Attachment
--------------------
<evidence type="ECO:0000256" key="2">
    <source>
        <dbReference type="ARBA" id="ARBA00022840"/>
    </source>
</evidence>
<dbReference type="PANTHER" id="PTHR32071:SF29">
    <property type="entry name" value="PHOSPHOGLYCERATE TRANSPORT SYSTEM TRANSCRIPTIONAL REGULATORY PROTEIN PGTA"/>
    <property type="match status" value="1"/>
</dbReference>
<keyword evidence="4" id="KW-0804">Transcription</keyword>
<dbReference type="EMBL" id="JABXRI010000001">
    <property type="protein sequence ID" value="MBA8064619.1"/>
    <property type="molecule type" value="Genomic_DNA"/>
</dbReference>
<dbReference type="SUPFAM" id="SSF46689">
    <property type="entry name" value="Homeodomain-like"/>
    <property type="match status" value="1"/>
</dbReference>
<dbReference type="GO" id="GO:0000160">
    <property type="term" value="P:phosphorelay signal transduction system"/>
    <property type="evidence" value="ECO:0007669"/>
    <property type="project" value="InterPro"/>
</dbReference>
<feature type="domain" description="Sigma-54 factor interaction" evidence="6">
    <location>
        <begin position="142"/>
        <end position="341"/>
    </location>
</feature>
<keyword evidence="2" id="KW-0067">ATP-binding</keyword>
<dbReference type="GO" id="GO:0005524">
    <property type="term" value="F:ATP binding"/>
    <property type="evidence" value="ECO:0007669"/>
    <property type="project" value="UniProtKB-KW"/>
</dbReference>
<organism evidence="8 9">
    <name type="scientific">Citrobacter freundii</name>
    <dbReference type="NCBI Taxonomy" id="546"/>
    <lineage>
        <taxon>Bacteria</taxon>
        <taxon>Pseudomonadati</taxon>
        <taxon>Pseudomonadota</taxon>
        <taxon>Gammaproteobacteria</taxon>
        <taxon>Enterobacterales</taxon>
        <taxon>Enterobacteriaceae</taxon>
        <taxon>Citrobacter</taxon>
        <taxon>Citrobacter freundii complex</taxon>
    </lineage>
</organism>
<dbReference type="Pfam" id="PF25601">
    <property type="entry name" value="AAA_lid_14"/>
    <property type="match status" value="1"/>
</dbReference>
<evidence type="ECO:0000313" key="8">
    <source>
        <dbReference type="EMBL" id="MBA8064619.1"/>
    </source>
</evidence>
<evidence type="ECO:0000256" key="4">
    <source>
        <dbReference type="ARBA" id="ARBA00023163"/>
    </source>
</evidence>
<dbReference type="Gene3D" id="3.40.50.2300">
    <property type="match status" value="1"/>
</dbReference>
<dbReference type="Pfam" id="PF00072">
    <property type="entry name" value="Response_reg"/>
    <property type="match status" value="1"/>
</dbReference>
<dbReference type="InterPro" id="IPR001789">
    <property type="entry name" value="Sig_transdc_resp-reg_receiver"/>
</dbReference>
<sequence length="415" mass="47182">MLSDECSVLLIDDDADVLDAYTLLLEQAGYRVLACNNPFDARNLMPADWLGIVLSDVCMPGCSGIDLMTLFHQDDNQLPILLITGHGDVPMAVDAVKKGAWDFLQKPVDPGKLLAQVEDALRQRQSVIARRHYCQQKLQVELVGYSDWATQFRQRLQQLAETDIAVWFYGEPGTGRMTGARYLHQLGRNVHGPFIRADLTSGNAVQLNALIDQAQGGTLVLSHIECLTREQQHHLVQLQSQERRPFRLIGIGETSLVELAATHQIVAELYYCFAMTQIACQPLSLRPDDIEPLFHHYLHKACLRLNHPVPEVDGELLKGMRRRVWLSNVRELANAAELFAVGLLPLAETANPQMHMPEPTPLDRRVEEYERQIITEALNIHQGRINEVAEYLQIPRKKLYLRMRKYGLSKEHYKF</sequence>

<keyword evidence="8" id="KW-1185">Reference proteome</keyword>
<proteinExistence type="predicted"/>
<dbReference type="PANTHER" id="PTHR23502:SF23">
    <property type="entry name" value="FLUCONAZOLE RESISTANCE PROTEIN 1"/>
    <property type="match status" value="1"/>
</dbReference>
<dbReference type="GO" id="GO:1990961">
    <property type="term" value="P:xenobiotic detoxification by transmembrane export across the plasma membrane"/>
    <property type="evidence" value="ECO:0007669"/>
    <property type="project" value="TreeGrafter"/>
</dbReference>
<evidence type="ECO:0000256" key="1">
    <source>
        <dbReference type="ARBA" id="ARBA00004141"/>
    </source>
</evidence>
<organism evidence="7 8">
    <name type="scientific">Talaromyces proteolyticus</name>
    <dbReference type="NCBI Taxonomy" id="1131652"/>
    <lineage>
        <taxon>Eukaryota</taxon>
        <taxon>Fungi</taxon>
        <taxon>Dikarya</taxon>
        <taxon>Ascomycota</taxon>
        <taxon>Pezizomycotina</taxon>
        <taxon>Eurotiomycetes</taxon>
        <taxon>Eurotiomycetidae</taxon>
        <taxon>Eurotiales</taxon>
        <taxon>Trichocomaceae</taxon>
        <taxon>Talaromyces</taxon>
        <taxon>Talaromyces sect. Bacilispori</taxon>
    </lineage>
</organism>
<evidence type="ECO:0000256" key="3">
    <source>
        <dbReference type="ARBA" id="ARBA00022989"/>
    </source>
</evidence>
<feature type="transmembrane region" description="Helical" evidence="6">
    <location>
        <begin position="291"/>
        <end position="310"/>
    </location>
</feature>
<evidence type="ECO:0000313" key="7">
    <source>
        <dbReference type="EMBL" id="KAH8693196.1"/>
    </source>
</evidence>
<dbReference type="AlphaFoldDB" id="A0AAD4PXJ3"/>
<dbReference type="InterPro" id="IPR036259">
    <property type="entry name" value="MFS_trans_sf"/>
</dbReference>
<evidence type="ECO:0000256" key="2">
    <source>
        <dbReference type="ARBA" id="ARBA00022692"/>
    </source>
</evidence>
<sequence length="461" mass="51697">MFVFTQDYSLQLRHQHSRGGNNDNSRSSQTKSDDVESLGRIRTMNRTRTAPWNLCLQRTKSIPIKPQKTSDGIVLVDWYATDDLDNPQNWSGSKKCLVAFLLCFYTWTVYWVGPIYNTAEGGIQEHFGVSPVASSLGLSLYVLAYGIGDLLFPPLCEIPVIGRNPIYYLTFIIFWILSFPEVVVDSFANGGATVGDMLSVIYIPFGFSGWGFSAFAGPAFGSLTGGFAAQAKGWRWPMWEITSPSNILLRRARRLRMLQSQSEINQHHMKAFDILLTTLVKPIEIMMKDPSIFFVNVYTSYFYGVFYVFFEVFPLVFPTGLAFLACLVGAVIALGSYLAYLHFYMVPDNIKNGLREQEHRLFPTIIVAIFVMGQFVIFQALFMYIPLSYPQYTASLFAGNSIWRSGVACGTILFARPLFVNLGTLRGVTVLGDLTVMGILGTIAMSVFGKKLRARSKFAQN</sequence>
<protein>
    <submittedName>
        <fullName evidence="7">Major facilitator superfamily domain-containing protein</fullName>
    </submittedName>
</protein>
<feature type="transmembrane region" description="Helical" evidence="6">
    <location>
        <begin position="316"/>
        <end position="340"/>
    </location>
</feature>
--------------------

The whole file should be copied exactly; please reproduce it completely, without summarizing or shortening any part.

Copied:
<evidence type="ECO:0000256" key="2">
    <source>
        <dbReference type="ARBA" id="ARBA00022840"/>
    </source>
</evidence>
<dbReference type="PANTHER" id="PTHR32071:SF29">
    <property type="entry name" value="PHOSPHOGLYCERATE TRANSPORT SYSTEM TRANSCRIPTIONAL REGULATORY PROTEIN PGTA"/>
    <property type="match status" value="1"/>
</dbReference>
<keyword evidence="4" id="KW-0804">Transcription</keyword>
<dbReference type="EMBL" id="JABXRI010000001">
    <property type="protein sequence ID" value="MBA8064619.1"/>
    <property type="molecule type" value="Genomic_DNA"/>
</dbReference>
<dbReference type="SUPFAM" id="SSF46689">
    <property type="entry name" value="Homeodomain-like"/>
    <property type="match status" value="1"/>
</dbReference>
<dbReference type="GO" id="GO:0000160">
    <property type="term" value="P:phosphorelay signal transduction system"/>
    <property type="evidence" value="ECO:0007669"/>
    <property type="project" value="InterPro"/>
</dbReference>
<feature type="domain" description="Sigma-54 factor interaction" evidence="6">
    <location>
        <begin position="142"/>
        <end position="341"/>
    </location>
</feature>
<keyword evidence="2" id="KW-0067">ATP-binding</keyword>
<dbReference type="GO" id="GO:0005524">
    <property type="term" value="F:ATP binding"/>
    <property type="evidence" value="ECO:0007669"/>
    <property type="project" value="UniProtKB-KW"/>
</dbReference>
<organism evidence="8 9">
    <name type="scientific">Citrobacter freundii</name>
    <dbReference type="NCBI Taxonomy" id="546"/>
    <lineage>
        <taxon>Bacteria</taxon>
        <taxon>Pseudomonadati</taxon>
        <taxon>Pseudomonadota</taxon>
        <taxon>Gammaproteobacteria</taxon>
        <taxon>Enterobacterales</taxon>
        <taxon>Enterobacteriaceae</taxon>
        <taxon>Citrobacter</taxon>
        <taxon>Citrobacter freundii complex</taxon>
    </lineage>
</organism>
<dbReference type="Pfam" id="PF25601">
    <property type="entry name" value="AAA_lid_14"/>
    <property type="match status" value="1"/>
</dbReference>
<evidence type="ECO:0000313" key="8">
    <source>
        <dbReference type="EMBL" id="MBA8064619.1"/>
    </source>
</evidence>
<evidence type="ECO:0000256" key="4">
    <source>
        <dbReference type="ARBA" id="ARBA00023163"/>
    </source>
</evidence>
<dbReference type="Gene3D" id="3.40.50.2300">
    <property type="match status" value="1"/>
</dbReference>
<dbReference type="Pfam" id="PF00072">
    <property type="entry name" value="Response_reg"/>
    <property type="match status" value="1"/>
</dbReference>
<dbReference type="InterPro" id="IPR001789">
    <property type="entry name" value="Sig_transdc_resp-reg_receiver"/>
</dbReference>
<sequence length="415" mass="47182">MLSDECSVLLIDDDADVLDAYTLLLEQAGYRVLACNNPFDARNLMPADWLGIVLSDVCMPGCSGIDLMTLFHQDDNQLPILLITGHGDVPMAVDAVKKGAWDFLQKPVDPGKLLAQVEDALRQRQSVIARRHYCQQKLQVELVGYSDWATQFRQRLQQLAETDIAVWFYGEPGTGRMTGARYLHQLGRNVHGPFIRADLTSGNAVQLNALIDQAQGGTLVLSHIECLTREQQHHLVQLQSQERRPFRLIGIGETSLVELAATHQIVAELYYCFAMTQIACQPLSLRPDDIEPLFHHYLHKACLRLNHPVPEVDGELLKGMRRRVWLSNVRELANAAELFAVGLLPLAETANPQMHMPEPTPLDRRVEEYERQIITEALNIHQGRINEVAEYLQIPRKKLYLRMRKYGLSKEHYKF</sequence>

<keyword evidence="8" id="KW-1185">Reference proteome</keyword>
<proteinExistence type="predicted"/>
<dbReference type="PANTHER" id="PTHR23502:SF23">
    <property type="entry name" value="FLUCONAZOLE RESISTANCE PROTEIN 1"/>
    <property type="match status" value="1"/>
</dbReference>
<dbReference type="GO" id="GO:1990961">
    <property type="term" value="P:xenobiotic detoxification by transmembrane export across the plasma membrane"/>
    <property type="evidence" value="ECO:0007669"/>
    <property type="project" value="TreeGrafter"/>
</dbReference>
<evidence type="ECO:0000256" key="1">
    <source>
        <dbReference type="ARBA" id="ARBA00004141"/>
    </source>
</evidence>
<organism evidence="7 8">
    <name type="scientific">Talaromyces proteolyticus</name>
    <dbReference type="NCBI Taxonomy" id="1131652"/>
    <lineage>
        <taxon>Eukaryota</taxon>
        <taxon>Fungi</taxon>
        <taxon>Dikarya</taxon>
        <taxon>Ascomycota</taxon>
        <taxon>Pezizomycotina</taxon>
        <taxon>Eurotiomycetes</taxon>
        <taxon>Eurotiomycetidae</taxon>
        <taxon>Eurotiales</taxon>
        <taxon>Trichocomaceae</taxon>
        <taxon>Talaromyces</taxon>
        <taxon>Talaromyces sect. Bacilispori</taxon>
    </lineage>
</organism>
<evidence type="ECO:0000256" key="3">
    <source>
        <dbReference type="ARBA" id="ARBA00022989"/>
    </source>
</evidence>
<feature type="transmembrane region" description="Helical" evidence="6">
    <location>
        <begin position="291"/>
        <end position="310"/>
    </location>
</feature>
<evidence type="ECO:0000313" key="7">
    <source>
        <dbReference type="EMBL" id="KAH8693196.1"/>
    </source>
</evidence>
<dbReference type="AlphaFoldDB" id="A0AAD4PXJ3"/>
<dbReference type="InterPro" id="IPR036259">
    <property type="entry name" value="MFS_trans_sf"/>
</dbReference>
<evidence type="ECO:0000256" key="2">
    <source>
        <dbReference type="ARBA" id="ARBA00022692"/>
    </source>
</evidence>
<sequence length="461" mass="51697">MFVFTQDYSLQLRHQHSRGGNNDNSRSSQTKSDDVESLGRIRTMNRTRTAPWNLCLQRTKSIPIKPQKTSDGIVLVDWYATDDLDNPQNWSGSKKCLVAFLLCFYTWTVYWVGPIYNTAEGGIQEHFGVSPVASSLGLSLYVLAYGIGDLLFPPLCEIPVIGRNPIYYLTFIIFWILSFPEVVVDSFANGGATVGDMLSVIYIPFGFSGWGFSAFAGPAFGSLTGGFAAQAKGWRWPMWEITSPSNILLRRARRLRMLQSQSEINQHHMKAFDILLTTLVKPIEIMMKDPSIFFVNVYTSYFYGVFYVFFEVFPLVFPTGLAFLACLVGAVIALGSYLAYLHFYMVPDNIKNGLREQEHRLFPTIIVAIFVMGQFVIFQALFMYIPLSYPQYTASLFAGNSIWRSGVACGTILFARPLFVNLGTLRGVTVLGDLTVMGILGTIAMSVFGKKLRARSKFAQN</sequence>
<protein>
    <submittedName>
        <fullName evidence="7">Major facilitator superfamily domain-containing protein</fullName>
    </submittedName>
</protein>
<feature type="transmembrane region" description="Helical" evidence="6">
    <location>
        <begin position="316"/>
        <end position="340"/>
    </location>
</feature>